Seminole files amicus brief in Florida Supreme Court betting case

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While the Seminole Nation of Florida cannot legally be enjoined in West Flagler’s legal challenge to sports betting, the group did request and receive the ability to file an amicus brief in the Florida Supreme Court case on the state’s compact with the tribe.

In the brief, the tribe argues that West Flagler is overreaching with its request and claims the state laws allow for plenty of latitude between both the legislature to make laws and the state to craft compacts with tribes.

“The Implementing Law dictates that, for purposes of Florida law, the placement of wagers off the Tribe’s lands is deemed to occur on the Tribe’s lands, where those wagers are accepted. Thus, the wagers are considered to be placed on tribal lands both to carry out a regulatory allocation of jurisdiction pursuant to IGRA, and to authorize their placement as a matter of law, as long as they are permitted under the 2021 Compact,” the brief argued.

Much has been made about the compact deeming that the location of the bet is determined by where the server is as opposed to a person’s phone or computer. However, as the Seminole’s brief notes, this structure is not specific to Florida. The brief said there are at least six jurisdictions with similar definitions.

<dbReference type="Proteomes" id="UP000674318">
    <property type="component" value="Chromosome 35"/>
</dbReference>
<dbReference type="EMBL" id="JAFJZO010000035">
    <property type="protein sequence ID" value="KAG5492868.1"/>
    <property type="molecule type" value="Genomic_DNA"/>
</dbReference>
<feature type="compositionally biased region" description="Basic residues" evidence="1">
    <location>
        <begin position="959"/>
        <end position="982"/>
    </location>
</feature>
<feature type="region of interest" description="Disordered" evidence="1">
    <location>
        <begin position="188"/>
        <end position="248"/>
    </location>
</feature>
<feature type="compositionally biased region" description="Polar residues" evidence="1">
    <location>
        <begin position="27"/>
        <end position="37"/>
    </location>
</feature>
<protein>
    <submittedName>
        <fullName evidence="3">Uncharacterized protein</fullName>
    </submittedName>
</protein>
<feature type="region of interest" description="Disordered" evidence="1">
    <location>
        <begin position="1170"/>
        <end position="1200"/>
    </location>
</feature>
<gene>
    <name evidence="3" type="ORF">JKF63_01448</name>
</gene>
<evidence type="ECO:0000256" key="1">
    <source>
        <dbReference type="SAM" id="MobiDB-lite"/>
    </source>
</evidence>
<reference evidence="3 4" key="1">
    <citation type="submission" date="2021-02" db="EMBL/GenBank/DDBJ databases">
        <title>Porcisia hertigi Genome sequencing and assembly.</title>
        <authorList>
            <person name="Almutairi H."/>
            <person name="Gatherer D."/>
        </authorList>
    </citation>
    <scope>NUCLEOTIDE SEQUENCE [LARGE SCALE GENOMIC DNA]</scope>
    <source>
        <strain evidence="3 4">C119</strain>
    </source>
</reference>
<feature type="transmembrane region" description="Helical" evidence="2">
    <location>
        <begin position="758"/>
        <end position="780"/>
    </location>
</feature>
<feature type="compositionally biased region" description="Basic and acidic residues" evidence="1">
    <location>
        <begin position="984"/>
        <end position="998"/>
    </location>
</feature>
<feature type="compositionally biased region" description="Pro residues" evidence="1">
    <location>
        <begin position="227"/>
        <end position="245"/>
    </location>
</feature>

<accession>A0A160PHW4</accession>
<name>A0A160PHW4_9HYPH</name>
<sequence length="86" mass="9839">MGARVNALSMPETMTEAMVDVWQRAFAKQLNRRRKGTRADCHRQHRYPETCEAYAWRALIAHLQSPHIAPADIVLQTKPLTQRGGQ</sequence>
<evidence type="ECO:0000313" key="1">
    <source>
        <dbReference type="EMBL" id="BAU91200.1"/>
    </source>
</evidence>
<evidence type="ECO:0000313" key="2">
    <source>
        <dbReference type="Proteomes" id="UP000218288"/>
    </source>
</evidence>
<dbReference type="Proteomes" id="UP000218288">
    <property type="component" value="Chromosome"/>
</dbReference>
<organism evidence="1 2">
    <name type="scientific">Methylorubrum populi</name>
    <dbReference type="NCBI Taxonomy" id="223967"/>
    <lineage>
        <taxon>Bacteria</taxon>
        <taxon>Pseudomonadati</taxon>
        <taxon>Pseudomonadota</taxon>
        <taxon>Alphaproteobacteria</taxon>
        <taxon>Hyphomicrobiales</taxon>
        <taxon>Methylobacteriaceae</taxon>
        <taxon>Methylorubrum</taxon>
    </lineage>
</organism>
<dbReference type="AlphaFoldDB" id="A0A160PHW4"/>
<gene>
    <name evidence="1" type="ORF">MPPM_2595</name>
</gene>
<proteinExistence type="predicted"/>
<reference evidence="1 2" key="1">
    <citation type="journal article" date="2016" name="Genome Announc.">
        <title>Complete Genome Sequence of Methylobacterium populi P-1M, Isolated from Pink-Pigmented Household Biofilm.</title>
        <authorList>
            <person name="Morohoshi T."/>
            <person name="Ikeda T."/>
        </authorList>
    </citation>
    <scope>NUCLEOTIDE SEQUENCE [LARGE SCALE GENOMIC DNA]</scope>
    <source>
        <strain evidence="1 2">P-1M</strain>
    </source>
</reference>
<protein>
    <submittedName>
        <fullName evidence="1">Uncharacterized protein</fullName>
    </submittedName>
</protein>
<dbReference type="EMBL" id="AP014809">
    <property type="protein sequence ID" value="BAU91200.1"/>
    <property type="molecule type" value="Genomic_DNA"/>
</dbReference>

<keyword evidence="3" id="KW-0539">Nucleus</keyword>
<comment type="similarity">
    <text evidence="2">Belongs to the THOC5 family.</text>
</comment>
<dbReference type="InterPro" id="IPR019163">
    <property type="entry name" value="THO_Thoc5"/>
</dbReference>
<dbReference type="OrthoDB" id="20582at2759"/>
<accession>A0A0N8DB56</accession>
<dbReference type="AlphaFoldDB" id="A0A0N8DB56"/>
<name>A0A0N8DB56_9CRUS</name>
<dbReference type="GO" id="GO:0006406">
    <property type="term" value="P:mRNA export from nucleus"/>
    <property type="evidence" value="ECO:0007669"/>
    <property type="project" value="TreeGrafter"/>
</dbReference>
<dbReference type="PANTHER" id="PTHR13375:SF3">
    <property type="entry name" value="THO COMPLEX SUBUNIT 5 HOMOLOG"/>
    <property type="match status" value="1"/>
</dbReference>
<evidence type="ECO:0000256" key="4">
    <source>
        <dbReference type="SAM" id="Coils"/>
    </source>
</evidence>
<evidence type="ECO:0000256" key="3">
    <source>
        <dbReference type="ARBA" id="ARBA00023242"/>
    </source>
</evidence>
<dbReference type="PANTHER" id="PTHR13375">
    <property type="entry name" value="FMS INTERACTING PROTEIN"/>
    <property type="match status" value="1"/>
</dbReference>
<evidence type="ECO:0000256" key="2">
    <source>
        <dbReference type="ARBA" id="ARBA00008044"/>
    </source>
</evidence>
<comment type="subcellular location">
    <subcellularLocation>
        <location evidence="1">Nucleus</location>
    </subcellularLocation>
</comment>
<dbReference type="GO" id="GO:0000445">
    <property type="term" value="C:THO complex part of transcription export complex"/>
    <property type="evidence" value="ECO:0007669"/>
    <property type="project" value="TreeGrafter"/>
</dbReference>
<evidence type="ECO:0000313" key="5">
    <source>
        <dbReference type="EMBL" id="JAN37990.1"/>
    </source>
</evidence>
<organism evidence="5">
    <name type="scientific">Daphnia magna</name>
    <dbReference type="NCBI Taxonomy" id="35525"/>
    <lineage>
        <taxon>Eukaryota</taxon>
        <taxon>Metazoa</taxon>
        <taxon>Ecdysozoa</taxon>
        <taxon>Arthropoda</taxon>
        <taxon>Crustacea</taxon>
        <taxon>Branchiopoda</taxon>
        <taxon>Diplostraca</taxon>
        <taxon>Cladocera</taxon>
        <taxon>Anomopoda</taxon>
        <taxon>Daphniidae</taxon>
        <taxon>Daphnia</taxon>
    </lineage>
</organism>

The brief points out that New Jersey, Michigan, Rhode Island, and West Virginia’s frameworks operate on similar definitions. In the case of New Jersey, servers are required to be located in Atlantic City, as that is where gaming in the state was legislatively restricted.

The brief also argued the court needs to respect the legislature’s choices in how the law is implemented. Citing a previous case, the brief argues, “a constitutional provision is ‘presumptively correct unless manifestly erroneous.'”

The state’s highest court will now consider both the Seminole’s amicus brief and the state’s response to West Flagler. Once the court’s decision comes in, the federal court case can resume.